Burger King Betting That You'll Want To Go See Burger King, The Movie

from the how-will-the-mpaa-rate-that-one? dept

For years and years and years, we’ve been trying to get advertising execs to recognize that ads are content. That is, as the concept of the captive audience goes away thanks to increasing media options and our “always on” society, companies can no longer get away with intrusive, annoying advertisements, and really need to work much harder on figuring out to make advertising that people want. Some companies, clearly, get this. Companies like BMW, Honda and American Express all figured this out early on, but it appears there’s a new crop of companies that have all come to this realization as well — with many of them deciding to create their own original entertainment content that they hope people actually want to see. This means companies like Anheuser-Busch are creating their very own TV network, BudTV. Office Max has created its very own TV show, a reality show about kids getting ready for school, and had it air on ABC’s Family channel. And don’t think it’s all about product placement, either. Pepsi and Mountain Dew recently produced a snowboarding movie that ran in theaters — but barely mentioned either drink, noting that it would have only been a distraction. On another such show, Unilever created the show, but held off on any advertising tie-in until after the show was off the air — and then used the characters from the show in their ads. Of course, not all of the content is so subtle. Burger King is (no, really) making a movie that use their King character as the star. That seems a bit more risky, but does explain some of the odder Burger King commercials recently. Also, this wouldn’t be Burger King’s first experiment in the blurring line between ads and content, as they had a huge hit with their “subservient chicken” online time-waster game a little while ago, and last month announced they were going to be releasing some video games for the Xbox. While some people may get upset about this blurring, it’s actually not such a bad thing. After all, when it’s content in this form, you have the choice whether or not to watch it. When it comes in intrusive and annoying ways, it’s a lot harder to avoid it.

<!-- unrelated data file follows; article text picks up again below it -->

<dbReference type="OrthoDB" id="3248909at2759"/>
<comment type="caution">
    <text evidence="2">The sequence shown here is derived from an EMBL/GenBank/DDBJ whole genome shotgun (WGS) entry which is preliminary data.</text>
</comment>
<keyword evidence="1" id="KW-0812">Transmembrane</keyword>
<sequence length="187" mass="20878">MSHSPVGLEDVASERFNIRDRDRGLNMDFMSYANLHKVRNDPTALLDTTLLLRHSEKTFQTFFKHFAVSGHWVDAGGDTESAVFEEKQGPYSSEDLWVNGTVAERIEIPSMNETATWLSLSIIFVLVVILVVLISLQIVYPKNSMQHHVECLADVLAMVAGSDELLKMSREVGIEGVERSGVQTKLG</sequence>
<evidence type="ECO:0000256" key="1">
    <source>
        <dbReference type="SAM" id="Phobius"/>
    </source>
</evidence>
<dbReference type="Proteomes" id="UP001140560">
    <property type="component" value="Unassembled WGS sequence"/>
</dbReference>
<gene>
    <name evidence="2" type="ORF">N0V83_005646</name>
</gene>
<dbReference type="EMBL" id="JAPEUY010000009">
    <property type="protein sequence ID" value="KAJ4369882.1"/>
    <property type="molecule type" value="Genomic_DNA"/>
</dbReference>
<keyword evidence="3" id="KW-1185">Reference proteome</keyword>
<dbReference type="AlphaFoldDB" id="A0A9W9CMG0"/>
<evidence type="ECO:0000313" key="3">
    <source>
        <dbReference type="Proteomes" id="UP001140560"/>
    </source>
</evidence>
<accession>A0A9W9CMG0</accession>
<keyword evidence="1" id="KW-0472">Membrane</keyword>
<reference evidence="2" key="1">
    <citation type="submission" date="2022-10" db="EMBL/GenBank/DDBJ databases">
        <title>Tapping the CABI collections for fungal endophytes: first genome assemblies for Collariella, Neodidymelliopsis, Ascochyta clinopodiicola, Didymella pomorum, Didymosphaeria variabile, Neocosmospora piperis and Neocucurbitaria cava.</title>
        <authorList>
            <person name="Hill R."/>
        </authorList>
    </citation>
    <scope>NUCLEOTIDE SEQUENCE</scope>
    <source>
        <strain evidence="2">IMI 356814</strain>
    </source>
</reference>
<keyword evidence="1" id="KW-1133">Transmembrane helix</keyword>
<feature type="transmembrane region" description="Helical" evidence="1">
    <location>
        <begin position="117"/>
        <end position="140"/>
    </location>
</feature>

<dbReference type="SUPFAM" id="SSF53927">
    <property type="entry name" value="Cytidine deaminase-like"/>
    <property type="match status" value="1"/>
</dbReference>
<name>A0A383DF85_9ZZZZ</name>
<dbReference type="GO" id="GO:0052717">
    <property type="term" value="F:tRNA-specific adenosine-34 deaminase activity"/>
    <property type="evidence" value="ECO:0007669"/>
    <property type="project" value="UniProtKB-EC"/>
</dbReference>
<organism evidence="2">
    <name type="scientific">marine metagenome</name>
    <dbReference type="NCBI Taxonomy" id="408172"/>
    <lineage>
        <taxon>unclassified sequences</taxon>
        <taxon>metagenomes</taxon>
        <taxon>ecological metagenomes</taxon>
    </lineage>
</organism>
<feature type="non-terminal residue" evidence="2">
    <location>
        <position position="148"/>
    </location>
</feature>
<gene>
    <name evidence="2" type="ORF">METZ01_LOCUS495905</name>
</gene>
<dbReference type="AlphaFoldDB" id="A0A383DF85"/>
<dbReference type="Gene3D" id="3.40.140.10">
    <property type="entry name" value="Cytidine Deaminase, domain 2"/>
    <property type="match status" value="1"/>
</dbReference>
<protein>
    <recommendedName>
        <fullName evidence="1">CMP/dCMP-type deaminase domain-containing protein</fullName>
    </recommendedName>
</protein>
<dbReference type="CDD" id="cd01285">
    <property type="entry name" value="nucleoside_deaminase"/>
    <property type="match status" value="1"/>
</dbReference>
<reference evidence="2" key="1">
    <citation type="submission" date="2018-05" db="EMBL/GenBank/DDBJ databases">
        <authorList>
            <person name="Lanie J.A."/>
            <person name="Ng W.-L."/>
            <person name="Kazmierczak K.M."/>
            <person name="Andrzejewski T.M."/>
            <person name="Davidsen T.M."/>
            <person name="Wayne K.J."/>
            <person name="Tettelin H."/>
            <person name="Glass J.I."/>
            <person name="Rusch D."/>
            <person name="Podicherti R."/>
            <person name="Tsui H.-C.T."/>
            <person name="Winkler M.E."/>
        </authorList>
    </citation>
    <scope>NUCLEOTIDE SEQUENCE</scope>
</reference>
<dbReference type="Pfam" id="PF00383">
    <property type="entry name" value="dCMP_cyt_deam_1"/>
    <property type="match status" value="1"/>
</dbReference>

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Comments on “Burger King Betting That You'll Want To Go See Burger King, The Movie”

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xxl3w says:


I don’t know if it’s because I’m in a bad mood or what, but this sounds extremely risky and not a very good idea. Why does Burger King need advertising? Other than specials they’re running or a new kid’s toy, it sounds useless for them. That’s like advertising Wal-mart. About the fry conversation. I enjoy both Mcdonald’s and Burger King. Both of them have their on and off days, but Captain D’s has the best, consistent fries.

Anonymous Coward says:

I work at burger king in Hillsboro (outside of Portand, OR). I myself am black. I get two black customers a week average. 75% of my custy’s are brown, (hispanic if we are getting past the crayon descriptions..) And of those hispanics, 50% percent of them don’t speak english, and I am forced to say ‘No habla ESPANOL’ when they start ordering in Spanish. F’n annoying. It all depends where your @ dorpus.

paphia says:

Re: Xbox games?

oh yeah I remember the McDonald’s nintendo game….vaguely though, it was disturbing!

that game was one of the first things I thought of when I was reading this article. are there / have there been any other food brand games like that?

in our country’s present pc/health/sue friendly society, would there be parent groups decrying that such a game is responsible for kids being overweight?

would they make the same claims against a movie?

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